A new study published in Acta Pharmaceutica Sinica B discusses converting bacteria into an autologous tumor vaccine via surface biomineralization of calcium carbonate for enhanced immunotherapy.

Autologous cancer vaccines that stimulate tumor-specific immune responses for personalized immunotherapy hold great potential for tumor therapy. However, their efficacy is still suboptimal due to the immunosuppressive tumor microenvironment (ITM).


The authors of this article report a new type of bacteria-based autologous cancer vaccine by employing calcium carbonate (CaCO3) biomineralized Salmonella (Sal) as an in-situ cancer vaccine producer and systematical ITM regulator.

Bacterium coating

CaCO3 can be facilely coated on the Sal surface with calcium ionophore A23187 co-loading, and such biomineralization did not affect the bioactivities of the bacteria. Upon intratumoral accumulation, the CaCO3 shell was decomposed at an acidic microenvironment to attenuate tumor acidity, accompanied by the release of Sal and Ca2+/A23187.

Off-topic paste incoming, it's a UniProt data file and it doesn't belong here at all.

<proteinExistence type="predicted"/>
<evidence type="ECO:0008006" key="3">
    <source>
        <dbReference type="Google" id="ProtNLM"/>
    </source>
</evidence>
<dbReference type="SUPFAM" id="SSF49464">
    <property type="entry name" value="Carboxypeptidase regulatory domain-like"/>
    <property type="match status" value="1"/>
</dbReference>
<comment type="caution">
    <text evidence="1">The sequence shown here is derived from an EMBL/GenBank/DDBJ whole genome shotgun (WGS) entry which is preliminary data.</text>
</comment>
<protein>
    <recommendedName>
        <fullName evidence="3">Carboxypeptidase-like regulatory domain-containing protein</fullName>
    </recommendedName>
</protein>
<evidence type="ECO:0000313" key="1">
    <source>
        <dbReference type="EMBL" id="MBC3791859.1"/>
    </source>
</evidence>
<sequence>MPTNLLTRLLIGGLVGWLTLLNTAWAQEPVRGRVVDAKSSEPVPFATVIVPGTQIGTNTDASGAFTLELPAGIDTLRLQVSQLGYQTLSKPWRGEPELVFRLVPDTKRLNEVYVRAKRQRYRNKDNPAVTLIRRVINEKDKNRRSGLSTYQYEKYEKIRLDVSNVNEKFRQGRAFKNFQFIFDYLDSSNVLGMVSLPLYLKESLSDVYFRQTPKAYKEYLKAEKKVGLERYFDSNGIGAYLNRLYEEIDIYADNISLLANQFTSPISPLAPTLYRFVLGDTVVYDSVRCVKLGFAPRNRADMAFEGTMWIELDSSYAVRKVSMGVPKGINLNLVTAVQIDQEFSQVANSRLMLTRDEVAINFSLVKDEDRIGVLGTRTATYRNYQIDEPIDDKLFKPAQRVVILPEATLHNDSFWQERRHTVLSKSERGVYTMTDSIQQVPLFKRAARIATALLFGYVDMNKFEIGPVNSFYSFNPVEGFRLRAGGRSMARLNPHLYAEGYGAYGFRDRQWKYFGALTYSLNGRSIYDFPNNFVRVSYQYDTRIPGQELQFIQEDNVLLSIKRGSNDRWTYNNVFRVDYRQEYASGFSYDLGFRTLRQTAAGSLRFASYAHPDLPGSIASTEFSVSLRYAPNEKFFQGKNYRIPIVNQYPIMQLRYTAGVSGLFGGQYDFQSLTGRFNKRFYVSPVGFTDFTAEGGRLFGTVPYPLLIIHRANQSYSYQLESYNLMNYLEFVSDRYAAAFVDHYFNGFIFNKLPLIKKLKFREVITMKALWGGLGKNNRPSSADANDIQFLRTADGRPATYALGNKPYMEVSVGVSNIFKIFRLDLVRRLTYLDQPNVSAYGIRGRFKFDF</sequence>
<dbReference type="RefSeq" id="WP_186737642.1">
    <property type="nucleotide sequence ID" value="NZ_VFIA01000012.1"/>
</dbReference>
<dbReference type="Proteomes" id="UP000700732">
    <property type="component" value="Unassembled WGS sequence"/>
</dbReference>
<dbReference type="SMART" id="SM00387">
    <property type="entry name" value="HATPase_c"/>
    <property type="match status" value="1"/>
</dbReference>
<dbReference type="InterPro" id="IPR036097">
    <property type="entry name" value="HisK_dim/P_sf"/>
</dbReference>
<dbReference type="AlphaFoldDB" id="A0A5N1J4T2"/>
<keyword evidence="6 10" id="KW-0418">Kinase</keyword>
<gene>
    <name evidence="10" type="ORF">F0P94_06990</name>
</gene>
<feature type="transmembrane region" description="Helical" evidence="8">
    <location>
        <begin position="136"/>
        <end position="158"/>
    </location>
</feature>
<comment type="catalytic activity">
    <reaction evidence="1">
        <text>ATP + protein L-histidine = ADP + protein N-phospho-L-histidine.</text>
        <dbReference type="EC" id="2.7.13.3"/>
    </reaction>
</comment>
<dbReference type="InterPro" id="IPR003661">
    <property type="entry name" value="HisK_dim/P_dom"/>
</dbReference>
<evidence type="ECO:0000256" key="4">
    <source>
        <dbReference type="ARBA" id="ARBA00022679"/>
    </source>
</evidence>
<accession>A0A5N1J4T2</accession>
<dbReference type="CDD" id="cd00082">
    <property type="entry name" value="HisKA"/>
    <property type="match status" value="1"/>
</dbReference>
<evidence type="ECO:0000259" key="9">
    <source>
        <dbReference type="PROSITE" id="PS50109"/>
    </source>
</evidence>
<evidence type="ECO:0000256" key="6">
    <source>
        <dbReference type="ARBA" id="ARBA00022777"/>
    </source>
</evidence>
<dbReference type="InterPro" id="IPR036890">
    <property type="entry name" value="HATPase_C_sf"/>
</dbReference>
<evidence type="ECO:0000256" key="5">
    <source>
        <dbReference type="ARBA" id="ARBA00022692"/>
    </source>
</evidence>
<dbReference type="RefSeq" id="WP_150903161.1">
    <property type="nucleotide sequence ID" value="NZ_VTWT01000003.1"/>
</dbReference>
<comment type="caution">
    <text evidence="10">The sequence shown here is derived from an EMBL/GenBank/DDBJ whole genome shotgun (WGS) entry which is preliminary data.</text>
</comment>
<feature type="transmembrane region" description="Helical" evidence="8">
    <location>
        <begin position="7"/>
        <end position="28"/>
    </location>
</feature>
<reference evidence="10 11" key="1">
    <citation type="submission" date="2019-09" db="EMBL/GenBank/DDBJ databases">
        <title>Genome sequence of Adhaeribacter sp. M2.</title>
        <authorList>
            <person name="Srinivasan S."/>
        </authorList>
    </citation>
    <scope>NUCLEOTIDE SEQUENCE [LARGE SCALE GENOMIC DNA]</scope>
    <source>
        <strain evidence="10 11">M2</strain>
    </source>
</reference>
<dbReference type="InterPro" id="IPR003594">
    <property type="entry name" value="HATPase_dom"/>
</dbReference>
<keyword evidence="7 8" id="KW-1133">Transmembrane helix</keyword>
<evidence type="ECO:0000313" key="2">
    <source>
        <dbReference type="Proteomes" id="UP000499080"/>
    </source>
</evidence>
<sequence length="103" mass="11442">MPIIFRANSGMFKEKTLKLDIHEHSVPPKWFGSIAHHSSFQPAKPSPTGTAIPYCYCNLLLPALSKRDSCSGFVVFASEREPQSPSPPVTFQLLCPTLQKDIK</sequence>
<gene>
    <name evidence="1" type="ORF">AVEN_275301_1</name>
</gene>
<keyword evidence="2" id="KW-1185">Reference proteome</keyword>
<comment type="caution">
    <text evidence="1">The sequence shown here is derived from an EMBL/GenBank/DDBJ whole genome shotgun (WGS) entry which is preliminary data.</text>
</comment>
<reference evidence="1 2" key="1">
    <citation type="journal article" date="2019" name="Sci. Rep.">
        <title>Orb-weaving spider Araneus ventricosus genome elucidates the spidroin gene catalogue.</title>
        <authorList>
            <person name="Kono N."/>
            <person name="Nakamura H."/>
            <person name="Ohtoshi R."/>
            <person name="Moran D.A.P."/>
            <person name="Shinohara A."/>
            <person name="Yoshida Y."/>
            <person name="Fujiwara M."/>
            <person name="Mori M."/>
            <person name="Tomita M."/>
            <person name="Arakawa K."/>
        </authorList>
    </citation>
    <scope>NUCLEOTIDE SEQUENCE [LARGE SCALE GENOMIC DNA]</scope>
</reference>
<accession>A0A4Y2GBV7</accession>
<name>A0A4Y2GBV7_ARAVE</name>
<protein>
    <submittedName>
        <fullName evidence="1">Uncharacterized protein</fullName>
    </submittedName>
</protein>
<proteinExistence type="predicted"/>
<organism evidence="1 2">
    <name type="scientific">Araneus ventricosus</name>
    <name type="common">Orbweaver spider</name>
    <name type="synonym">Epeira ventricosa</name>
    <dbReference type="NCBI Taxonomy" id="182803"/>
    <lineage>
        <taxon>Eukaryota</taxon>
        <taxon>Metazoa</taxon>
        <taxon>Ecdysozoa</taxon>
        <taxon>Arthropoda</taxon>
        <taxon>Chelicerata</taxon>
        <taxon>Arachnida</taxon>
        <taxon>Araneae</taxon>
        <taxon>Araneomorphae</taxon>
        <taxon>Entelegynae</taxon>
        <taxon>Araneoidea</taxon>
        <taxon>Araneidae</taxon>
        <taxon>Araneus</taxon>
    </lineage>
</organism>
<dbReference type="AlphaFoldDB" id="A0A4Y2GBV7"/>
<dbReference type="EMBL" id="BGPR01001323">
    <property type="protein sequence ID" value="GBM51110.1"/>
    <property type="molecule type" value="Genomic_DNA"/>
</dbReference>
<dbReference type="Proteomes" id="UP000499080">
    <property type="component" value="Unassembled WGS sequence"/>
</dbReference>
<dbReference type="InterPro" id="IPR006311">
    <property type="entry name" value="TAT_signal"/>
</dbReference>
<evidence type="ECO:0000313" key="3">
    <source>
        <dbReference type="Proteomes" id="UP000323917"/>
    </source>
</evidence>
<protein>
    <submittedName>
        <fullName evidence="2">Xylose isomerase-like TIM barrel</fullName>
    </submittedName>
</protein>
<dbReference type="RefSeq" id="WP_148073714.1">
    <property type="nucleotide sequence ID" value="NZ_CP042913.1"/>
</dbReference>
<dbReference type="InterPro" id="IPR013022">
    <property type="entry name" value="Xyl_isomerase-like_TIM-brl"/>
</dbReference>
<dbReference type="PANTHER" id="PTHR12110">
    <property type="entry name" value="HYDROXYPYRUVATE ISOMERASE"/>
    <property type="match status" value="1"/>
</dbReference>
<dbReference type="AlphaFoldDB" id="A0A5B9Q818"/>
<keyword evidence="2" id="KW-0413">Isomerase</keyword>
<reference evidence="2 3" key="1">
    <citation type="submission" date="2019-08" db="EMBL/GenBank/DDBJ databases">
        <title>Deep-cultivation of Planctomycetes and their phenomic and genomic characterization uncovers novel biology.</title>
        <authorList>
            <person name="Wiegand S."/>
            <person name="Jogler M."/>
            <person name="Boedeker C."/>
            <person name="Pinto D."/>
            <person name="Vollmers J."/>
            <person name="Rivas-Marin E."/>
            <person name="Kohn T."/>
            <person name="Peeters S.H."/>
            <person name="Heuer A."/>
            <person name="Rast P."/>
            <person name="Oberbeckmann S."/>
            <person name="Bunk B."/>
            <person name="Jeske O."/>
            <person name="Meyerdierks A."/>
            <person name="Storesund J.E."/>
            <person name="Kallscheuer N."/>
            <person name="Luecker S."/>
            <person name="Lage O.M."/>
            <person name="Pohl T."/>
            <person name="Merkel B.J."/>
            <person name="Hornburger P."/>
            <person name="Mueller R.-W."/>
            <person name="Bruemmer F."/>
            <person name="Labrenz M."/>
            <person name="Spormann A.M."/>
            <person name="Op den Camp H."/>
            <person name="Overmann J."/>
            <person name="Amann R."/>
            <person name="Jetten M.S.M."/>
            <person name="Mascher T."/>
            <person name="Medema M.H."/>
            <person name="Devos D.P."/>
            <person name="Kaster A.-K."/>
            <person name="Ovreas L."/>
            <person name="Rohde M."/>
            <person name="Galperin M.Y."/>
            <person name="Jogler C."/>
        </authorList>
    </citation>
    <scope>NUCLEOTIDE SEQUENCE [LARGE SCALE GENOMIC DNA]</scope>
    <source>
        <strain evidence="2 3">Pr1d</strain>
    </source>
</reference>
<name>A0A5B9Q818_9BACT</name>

Specifically, Sal served as a cancer vaccine producer by inducing cancer cells’ immunogenic cell death (ICD) and promoting the gap junction formation between tumor cells and dendritic cells (DCs) to promote antigen presentation.

Ca2+, on the other hand, was internalized into various types of immune cells with the aid of A23187 and synergized with Sal to systematically regulate the immune system, including DCs maturation, macrophages polarization, and T cells activation.

As a result, this bio-vaccine achieved remarkable efficacy against both primary and metastatic tumors by eliciting potent anti-tumor immunity with full biocompatibility. This work demonstrates the potential of bioengineered bacteria as bio-active vaccines for enhanced tumor immunotherapy.